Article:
The IDF announced this morning that it had imposed a general closure on the West Bank, effective from midnight on Thursday until midnight on Saturday — after the Jewish sabbath/shabat. Israeli police and Border Police are on high alert in East Jerusalem for Friday prayers at Al-Aqsa Mosque on the Haram as-Sharif in the Old City, as IDF attacks continue in Gaza, and rocket and other “projectile” firing continues from Gaza onto adjacent Israeli areas.
The closure information — sent to journalists at 0826 am on Friday 9 January, Jerusalem time — says that “Following a decision by the Minister of Defense and in accordance with state assessments, the Judea and Samaria Region [i.e., the West Bank] will be under a general closure beginning midnight, January 8th. The closure will be lifted on midnight, January 10th, 2008″.
In a somewhat — but not too — amusing linguistic error, the closure order also states that “Various humanitarian, medical and other exceptional cases will be permitted to cross throughout the closure, subjugated to the district coordinator and liaison”.
Helicopters are flying overhead in East Jerusalem — and the white surveillance blimp is almost certainly back (but I cannot see it from the room where I am working) — about an hour before the Friday prayers are scheduled to begin.
The American Consulate in Jerusalem has sent a warning to U.S. citizens that “The Israeli National Police are reporting the possibility of a large demonstration Friday, January 9, 2009, in the Old City and other possible demonstrations throughout East Jerusalem in protest of the ongoing situation in Gaza. There is expected to be a heavy police presence in and around the Old City throughout the day … Access restrictions to the Haram Al-Sharif/Temple Mount and a heavy police presence may spark disturbances at entry points, to include the Damascus, Herod’s and Lion’s gates, in addition to random security checkpoints set up throughout the areas leading to the Old City. Heightened awareness should continue to be practiced when approaching established and random security checkpoints throughout the Jerusalem area, where crowds and the possibility of spontaneous disturbances may occur”.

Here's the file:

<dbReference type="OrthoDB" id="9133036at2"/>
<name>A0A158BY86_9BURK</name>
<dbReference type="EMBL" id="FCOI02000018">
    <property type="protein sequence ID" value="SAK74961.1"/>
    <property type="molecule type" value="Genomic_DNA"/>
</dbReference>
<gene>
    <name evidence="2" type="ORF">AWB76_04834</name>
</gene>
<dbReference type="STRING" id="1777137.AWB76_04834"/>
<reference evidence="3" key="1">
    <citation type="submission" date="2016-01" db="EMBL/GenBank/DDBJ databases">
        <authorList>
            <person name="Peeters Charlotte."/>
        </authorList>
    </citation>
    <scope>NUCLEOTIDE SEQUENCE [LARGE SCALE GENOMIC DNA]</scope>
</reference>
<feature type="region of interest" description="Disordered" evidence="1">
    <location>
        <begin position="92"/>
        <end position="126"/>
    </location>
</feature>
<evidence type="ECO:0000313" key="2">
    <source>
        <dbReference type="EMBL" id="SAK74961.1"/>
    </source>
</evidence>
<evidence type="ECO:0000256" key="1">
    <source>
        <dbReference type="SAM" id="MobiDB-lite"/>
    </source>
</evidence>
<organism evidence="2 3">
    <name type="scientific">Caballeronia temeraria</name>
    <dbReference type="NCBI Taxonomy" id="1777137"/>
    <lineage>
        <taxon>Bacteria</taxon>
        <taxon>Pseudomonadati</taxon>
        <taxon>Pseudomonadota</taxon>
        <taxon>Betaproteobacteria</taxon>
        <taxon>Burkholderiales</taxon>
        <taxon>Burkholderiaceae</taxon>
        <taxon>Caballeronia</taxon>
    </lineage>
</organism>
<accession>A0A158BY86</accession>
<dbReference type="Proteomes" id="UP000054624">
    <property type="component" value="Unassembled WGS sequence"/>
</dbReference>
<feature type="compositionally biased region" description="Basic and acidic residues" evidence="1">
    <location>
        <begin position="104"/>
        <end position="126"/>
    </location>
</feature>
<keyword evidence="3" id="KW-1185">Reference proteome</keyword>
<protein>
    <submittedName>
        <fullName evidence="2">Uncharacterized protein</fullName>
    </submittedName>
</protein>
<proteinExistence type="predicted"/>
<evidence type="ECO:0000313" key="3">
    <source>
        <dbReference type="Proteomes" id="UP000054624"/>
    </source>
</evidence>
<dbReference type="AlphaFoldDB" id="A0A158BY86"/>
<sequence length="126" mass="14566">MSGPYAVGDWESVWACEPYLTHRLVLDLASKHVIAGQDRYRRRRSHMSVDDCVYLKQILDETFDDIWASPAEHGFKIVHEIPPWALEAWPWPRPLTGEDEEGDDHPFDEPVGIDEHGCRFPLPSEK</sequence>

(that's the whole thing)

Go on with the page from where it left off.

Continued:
The UN Security Council resolution calling for a cease-fire, adopted just before dawn here in the region, has had no impact on the IDF’s Operation Cast Lead, but the Israeli government security cabinet (Prime Minister Ehud Olmert, Defense Minister Ehud Barak, and Deputy PM + Foreign Minister Tzipi Livni) are to meet today to consider either expanding the current ground operation — or not.
Over the past two weeks — at the launch of the operation against Gaza targets on 27 December, and at the decision to start the ground invasion on 3 January — followed a similar pattern, with the decisions being taken late on Friday by the Security Cabinet, and implemented by the IDF on Saturday.
The Israeli negotiators — primarily the IDF’s Amos Gilad — returned from Cairo on Thursday night, hours before the UNSC vote. Their Egyptian interlocuters — primarily intelligence chief Omar Suleiman — would have briefed them on the latest Hamas stand.
The IDF has proposed another three-hour “humanitarian respite”, however — this time between noon and 3pm, reportedly to allow for Friday prayers in Gaza (!), which are supposed to be performed in group assemblies (in a mosque, if it is not bombed-out), and to allow for an earlier finish prior to the Jewish shabat.